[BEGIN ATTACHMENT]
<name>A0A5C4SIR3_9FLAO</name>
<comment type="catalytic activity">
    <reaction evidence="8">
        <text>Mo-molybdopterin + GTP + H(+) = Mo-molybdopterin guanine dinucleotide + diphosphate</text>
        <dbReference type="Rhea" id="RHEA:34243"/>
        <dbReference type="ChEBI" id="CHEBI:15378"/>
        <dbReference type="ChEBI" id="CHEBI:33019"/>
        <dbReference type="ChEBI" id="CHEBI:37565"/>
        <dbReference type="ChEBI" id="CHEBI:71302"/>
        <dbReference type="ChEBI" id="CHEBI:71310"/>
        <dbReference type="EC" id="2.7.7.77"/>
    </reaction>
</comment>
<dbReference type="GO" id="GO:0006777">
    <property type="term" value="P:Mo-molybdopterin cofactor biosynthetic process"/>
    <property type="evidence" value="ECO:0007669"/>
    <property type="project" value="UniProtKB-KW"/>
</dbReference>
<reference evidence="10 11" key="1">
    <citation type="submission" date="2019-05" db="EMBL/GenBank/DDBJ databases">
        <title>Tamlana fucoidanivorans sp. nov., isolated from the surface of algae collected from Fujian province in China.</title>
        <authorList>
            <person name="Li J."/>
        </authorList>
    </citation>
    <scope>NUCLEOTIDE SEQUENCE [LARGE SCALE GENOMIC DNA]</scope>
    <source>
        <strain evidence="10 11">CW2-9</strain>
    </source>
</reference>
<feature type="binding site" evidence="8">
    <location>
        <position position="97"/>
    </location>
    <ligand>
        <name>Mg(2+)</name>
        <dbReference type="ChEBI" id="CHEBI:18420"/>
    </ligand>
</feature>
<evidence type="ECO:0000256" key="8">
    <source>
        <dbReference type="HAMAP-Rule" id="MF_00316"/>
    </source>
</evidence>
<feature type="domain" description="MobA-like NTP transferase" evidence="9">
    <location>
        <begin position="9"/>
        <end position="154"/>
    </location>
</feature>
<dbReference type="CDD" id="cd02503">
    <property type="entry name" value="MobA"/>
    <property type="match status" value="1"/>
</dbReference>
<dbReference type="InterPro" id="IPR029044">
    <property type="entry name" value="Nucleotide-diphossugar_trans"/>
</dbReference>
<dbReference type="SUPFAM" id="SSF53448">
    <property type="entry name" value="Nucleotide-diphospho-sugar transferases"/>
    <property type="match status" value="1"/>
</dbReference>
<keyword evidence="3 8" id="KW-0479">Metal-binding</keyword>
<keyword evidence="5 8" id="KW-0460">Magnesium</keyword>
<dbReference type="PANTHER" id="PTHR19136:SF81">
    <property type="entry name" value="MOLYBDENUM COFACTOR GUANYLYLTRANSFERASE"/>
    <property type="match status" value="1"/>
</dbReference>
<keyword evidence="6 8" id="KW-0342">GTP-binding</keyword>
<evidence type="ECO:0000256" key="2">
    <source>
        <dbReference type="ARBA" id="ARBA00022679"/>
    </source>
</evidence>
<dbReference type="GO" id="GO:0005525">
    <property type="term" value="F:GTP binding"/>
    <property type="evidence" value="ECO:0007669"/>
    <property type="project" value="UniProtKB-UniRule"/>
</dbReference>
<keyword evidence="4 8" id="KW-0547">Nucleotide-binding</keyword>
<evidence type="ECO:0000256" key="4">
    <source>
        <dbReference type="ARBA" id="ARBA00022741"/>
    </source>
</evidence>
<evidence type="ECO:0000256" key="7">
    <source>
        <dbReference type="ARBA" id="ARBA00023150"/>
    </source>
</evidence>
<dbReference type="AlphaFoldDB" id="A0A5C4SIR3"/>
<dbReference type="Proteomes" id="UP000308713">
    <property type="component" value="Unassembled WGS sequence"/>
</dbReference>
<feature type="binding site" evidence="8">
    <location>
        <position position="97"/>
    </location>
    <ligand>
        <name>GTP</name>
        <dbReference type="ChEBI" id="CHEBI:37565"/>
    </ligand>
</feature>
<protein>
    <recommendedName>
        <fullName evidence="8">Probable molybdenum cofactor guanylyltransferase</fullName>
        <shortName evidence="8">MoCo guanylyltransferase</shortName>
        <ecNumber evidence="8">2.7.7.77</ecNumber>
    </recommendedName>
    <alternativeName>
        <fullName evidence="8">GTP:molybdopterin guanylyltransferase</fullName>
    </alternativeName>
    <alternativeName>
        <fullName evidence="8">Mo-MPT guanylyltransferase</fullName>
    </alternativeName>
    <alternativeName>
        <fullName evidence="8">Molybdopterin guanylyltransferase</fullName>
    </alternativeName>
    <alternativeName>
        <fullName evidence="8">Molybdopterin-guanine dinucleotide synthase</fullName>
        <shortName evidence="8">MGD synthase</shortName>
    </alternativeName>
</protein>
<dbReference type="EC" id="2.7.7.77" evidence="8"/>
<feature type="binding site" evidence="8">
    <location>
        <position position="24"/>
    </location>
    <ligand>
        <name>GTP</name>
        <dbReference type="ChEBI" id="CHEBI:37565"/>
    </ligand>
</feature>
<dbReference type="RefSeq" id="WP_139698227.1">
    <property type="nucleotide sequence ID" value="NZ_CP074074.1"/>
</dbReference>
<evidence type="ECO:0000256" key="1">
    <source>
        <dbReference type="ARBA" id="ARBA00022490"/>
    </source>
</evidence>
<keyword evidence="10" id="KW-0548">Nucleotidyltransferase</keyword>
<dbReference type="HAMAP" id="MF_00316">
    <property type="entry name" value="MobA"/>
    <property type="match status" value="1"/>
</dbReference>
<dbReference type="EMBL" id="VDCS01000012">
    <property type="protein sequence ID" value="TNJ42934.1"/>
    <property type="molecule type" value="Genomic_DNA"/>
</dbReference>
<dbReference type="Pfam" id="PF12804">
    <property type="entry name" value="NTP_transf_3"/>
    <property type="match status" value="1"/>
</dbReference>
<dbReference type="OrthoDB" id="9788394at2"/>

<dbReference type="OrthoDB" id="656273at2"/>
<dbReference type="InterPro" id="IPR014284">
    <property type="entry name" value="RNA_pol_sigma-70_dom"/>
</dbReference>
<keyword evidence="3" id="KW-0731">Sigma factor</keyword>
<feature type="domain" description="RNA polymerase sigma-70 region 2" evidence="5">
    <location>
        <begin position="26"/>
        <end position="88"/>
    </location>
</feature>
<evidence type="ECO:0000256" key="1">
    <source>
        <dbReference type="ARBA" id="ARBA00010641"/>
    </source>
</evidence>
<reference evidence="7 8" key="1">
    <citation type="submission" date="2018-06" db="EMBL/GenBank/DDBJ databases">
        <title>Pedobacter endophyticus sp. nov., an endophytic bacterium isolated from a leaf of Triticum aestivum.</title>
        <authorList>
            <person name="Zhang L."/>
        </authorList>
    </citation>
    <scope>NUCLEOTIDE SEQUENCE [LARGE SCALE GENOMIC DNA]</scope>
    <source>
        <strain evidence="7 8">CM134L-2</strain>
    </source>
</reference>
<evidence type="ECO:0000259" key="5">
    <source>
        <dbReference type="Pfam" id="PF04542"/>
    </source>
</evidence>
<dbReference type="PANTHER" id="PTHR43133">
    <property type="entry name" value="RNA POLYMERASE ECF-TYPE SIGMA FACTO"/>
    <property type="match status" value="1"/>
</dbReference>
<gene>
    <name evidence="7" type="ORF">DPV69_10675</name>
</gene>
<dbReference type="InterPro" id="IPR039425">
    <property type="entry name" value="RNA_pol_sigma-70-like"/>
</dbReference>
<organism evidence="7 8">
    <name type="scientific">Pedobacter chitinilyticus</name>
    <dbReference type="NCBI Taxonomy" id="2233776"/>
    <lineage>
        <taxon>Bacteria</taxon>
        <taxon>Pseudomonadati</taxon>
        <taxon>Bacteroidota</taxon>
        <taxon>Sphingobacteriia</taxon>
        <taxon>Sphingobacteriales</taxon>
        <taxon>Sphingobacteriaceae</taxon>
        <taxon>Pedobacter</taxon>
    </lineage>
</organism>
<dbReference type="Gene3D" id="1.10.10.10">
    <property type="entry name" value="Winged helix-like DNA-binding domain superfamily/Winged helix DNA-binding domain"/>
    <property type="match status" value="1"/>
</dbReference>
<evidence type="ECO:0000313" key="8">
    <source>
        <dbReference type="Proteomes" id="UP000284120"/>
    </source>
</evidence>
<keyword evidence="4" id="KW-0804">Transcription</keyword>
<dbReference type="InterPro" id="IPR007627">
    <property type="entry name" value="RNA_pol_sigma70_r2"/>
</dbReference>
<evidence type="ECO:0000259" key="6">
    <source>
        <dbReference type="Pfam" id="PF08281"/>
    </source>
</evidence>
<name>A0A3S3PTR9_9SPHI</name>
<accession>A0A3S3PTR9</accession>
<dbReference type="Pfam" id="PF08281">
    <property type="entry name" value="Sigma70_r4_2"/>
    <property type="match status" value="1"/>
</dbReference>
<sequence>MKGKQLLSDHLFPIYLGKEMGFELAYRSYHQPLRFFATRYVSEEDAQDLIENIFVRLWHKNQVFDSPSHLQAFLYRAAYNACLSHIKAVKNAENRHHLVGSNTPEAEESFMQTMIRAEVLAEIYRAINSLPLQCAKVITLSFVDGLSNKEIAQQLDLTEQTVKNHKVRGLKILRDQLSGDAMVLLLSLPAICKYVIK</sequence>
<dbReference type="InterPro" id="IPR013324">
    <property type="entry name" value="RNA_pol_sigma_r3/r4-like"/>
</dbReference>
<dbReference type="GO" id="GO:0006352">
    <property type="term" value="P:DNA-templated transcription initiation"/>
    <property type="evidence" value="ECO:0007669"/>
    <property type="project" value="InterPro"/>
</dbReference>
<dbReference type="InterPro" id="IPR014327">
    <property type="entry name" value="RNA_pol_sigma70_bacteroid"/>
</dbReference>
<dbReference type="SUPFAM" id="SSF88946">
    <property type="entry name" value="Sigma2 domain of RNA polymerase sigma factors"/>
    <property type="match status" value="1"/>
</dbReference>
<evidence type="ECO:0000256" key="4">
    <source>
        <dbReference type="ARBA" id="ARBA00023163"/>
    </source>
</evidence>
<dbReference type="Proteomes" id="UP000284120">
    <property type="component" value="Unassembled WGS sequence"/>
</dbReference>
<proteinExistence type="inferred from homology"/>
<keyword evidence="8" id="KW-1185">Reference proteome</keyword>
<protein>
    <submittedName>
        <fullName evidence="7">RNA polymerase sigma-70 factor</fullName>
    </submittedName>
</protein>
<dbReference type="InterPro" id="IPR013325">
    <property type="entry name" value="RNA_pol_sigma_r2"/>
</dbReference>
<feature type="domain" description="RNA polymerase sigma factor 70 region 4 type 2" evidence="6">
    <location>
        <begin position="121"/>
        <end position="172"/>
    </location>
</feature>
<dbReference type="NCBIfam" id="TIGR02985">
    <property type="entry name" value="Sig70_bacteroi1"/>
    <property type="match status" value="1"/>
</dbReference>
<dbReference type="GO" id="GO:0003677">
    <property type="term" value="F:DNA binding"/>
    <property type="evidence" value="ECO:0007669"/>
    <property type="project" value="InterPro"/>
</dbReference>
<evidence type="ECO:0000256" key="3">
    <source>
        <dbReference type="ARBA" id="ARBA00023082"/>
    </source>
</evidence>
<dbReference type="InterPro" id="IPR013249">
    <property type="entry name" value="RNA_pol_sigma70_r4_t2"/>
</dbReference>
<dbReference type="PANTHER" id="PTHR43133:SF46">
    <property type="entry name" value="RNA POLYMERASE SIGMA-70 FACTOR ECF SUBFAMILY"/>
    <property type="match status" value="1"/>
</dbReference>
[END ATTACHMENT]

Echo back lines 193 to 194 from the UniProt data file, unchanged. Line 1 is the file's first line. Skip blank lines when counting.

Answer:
    <name evidence="7" type="ORF">DPV69_10675</name>
</gene>